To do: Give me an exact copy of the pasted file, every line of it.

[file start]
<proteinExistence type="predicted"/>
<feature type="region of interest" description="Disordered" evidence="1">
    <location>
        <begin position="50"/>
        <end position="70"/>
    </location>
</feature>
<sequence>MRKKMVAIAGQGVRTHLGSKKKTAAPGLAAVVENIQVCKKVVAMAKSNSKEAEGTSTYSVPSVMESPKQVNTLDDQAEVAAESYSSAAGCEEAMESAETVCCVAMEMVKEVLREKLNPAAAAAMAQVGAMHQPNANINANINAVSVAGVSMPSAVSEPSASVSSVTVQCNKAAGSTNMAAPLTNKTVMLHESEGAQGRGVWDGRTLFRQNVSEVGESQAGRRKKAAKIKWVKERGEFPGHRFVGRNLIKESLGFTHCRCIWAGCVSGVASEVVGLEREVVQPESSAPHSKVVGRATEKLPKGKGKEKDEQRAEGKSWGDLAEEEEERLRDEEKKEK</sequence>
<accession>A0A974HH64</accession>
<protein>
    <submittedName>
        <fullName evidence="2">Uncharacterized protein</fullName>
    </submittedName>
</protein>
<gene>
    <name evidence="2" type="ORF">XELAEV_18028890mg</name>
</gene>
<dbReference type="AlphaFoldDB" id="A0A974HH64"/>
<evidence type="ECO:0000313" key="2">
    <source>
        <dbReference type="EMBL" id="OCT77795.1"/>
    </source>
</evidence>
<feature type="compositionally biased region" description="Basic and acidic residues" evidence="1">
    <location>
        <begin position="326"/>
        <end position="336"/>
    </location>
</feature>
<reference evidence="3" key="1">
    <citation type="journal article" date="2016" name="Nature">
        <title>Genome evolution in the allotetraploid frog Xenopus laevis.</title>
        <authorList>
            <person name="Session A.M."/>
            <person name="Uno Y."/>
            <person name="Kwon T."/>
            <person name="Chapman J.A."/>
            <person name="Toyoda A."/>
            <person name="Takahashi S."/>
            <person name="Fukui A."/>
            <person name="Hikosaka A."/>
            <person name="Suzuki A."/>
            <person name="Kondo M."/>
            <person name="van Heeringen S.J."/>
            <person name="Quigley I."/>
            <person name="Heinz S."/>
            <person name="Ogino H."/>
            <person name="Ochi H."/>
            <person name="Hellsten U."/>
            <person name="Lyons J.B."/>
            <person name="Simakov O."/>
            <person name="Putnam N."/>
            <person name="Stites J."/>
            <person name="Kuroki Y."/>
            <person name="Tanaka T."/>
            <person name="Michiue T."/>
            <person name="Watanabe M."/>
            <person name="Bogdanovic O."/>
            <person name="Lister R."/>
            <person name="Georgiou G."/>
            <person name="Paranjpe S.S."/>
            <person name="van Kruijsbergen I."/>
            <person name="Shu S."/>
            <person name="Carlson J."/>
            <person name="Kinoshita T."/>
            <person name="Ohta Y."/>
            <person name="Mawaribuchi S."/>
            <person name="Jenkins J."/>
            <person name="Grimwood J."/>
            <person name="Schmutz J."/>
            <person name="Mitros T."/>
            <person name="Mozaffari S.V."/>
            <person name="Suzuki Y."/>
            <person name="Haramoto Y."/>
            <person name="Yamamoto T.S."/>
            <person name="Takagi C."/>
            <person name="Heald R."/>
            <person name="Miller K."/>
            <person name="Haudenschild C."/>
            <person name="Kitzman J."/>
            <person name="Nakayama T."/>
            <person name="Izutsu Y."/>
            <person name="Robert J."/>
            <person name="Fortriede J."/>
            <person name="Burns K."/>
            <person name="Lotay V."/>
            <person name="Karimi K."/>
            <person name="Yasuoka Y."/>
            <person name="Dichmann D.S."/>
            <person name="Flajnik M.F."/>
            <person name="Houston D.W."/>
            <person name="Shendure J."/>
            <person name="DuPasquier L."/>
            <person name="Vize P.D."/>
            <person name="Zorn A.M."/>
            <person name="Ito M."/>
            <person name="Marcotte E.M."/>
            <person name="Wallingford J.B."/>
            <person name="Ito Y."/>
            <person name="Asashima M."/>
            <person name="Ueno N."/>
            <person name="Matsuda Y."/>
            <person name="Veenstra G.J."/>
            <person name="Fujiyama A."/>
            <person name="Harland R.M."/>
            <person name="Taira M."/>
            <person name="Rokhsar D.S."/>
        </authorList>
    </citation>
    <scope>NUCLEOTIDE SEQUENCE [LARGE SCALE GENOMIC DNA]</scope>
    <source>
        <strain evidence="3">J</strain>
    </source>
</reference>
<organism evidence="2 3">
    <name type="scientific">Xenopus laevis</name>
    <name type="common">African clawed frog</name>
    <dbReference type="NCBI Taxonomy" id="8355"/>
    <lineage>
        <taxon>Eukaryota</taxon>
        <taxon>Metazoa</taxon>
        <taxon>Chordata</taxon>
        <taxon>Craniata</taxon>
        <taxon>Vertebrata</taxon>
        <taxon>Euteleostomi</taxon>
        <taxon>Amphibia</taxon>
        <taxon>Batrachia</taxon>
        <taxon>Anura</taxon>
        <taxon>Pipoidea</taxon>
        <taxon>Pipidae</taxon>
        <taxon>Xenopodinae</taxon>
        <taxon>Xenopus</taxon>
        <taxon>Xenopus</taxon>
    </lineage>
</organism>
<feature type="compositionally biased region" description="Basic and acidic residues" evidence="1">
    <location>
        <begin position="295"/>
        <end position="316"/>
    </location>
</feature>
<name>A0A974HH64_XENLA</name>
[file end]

<proteinExistence type="predicted"/>
<feature type="region of interest" description="Disordered" evidence="1">
    <location>
        <begin position="50"/>
        <end position="70"/>
    </location>
</feature>
<sequence>MRKKMVAIAGQGVRTHLGSKKKTAAPGLAAVVENIQVCKKVVAMAKSNSKEAEGTSTYSVPSVMESPKQVNTLDDQAEVAAESYSSAAGCEEAMESAETVCCVAMEMVKEVLREKLNPAAAAAMAQVGAMHQPNANINANINAVSVAGVSMPSAVSEPSASVSSVTVQCNKAAGSTNMAAPLTNKTVMLHESEGAQGRGVWDGRTLFRQNVSEVGESQAGRRKKAAKIKWVKERGEFPGHRFVGRNLIKESLGFTHCRCIWAGCVSGVASEVVGLEREVVQPESSAPHSKVVGRATEKLPKGKGKEKDEQRAEGKSWGDLAEEEEERLRDEEKKEK</sequence>
<accession>A0A974HH64</accession>
<protein>
    <submittedName>
        <fullName evidence="2">Uncharacterized protein</fullName>
    </submittedName>
</protein>
<gene>
    <name evidence="2" type="ORF">XELAEV_18028890mg</name>
</gene>
<dbReference type="AlphaFoldDB" id="A0A974HH64"/>
<evidence type="ECO:0000313" key="2">
    <source>
        <dbReference type="EMBL" id="OCT77795.1"/>
    </source>
</evidence>
<feature type="compositionally biased region" description="Basic and acidic residues" evidence="1">
    <location>
        <begin position="326"/>
        <end position="336"/>
    </location>
</feature>
<reference evidence="3" key="1">
    <citation type="journal article" date="2016" name="Nature">
        <title>Genome evolution in the allotetraploid frog Xenopus laevis.</title>
        <authorList>
            <person name="Session A.M."/>
            <person name="Uno Y."/>
            <person name="Kwon T."/>
            <person name="Chapman J.A."/>
            <person name="Toyoda A."/>
            <person name="Takahashi S."/>
            <person name="Fukui A."/>
            <person name="Hikosaka A."/>
            <person name="Suzuki A."/>
            <person name="Kondo M."/>
            <person name="van Heeringen S.J."/>
            <person name="Quigley I."/>
            <person name="Heinz S."/>
            <person name="Ogino H."/>
            <person name="Ochi H."/>
            <person name="Hellsten U."/>
            <person name="Lyons J.B."/>
            <person name="Simakov O."/>
            <person name="Putnam N."/>
            <person name="Stites J."/>
            <person name="Kuroki Y."/>
            <person name="Tanaka T."/>
            <person name="Michiue T."/>
            <person name="Watanabe M."/>
            <person name="Bogdanovic O."/>
            <person name="Lister R."/>
            <person name="Georgiou G."/>
            <person name="Paranjpe S.S."/>
            <person name="van Kruijsbergen I."/>
            <person name="Shu S."/>
            <person name="Carlson J."/>
            <person name="Kinoshita T."/>
            <person name="Ohta Y."/>
            <person name="Mawaribuchi S."/>
            <person name="Jenkins J."/>
            <person name="Grimwood J."/>
            <person name="Schmutz J."/>
            <person name="Mitros T."/>
            <person name="Mozaffari S.V."/>
            <person name="Suzuki Y."/>
            <person name="Haramoto Y."/>
            <person name="Yamamoto T.S."/>
            <person name="Takagi C."/>
            <person name="Heald R."/>
            <person name="Miller K."/>
            <person name="Haudenschild C."/>
            <person name="Kitzman J."/>
            <person name="Nakayama T."/>
            <person name="Izutsu Y."/>
            <person name="Robert J."/>
            <person name="Fortriede J."/>
            <person name="Burns K."/>
            <person name="Lotay V."/>
            <person name="Karimi K."/>
            <person name="Yasuoka Y."/>
            <person name="Dichmann D.S."/>
            <person name="Flajnik M.F."/>
            <person name="Houston D.W."/>
            <person name="Shendure J."/>
            <person name="DuPasquier L."/>
            <person name="Vize P.D."/>
            <person name="Zorn A.M."/>
            <person name="Ito M."/>
            <person name="Marcotte E.M."/>
            <person name="Wallingford J.B."/>
            <person name="Ito Y."/>
            <person name="Asashima M."/>
            <person name="Ueno N."/>
            <person name="Matsuda Y."/>
            <person name="Veenstra G.J."/>
            <person name="Fujiyama A."/>
            <person name="Harland R.M."/>
            <person name="Taira M."/>
            <person name="Rokhsar D.S."/>
        </authorList>
    </citation>
    <scope>NUCLEOTIDE SEQUENCE [LARGE SCALE GENOMIC DNA]</scope>
    <source>
        <strain evidence="3">J</strain>
    </source>
</reference>
<organism evidence="2 3">
    <name type="scientific">Xenopus laevis</name>
    <name type="common">African clawed frog</name>
    <dbReference type="NCBI Taxonomy" id="8355"/>
    <lineage>
        <taxon>Eukaryota</taxon>
        <taxon>Metazoa</taxon>
        <taxon>Chordata</taxon>
        <taxon>Craniata</taxon>
        <taxon>Vertebrata</taxon>
        <taxon>Euteleostomi</taxon>
        <taxon>Amphibia</taxon>
        <taxon>Batrachia</taxon>
        <taxon>Anura</taxon>
        <taxon>Pipoidea</taxon>
        <taxon>Pipidae</taxon>
        <taxon>Xenopodinae</taxon>
        <taxon>Xenopus</taxon>
        <taxon>Xenopus</taxon>
    </lineage>
</organism>
<feature type="compositionally biased region" description="Basic and acidic residues" evidence="1">
    <location>
        <begin position="295"/>
        <end position="316"/>
    </location>
</feature>
<name>A0A974HH64_XENLA</name>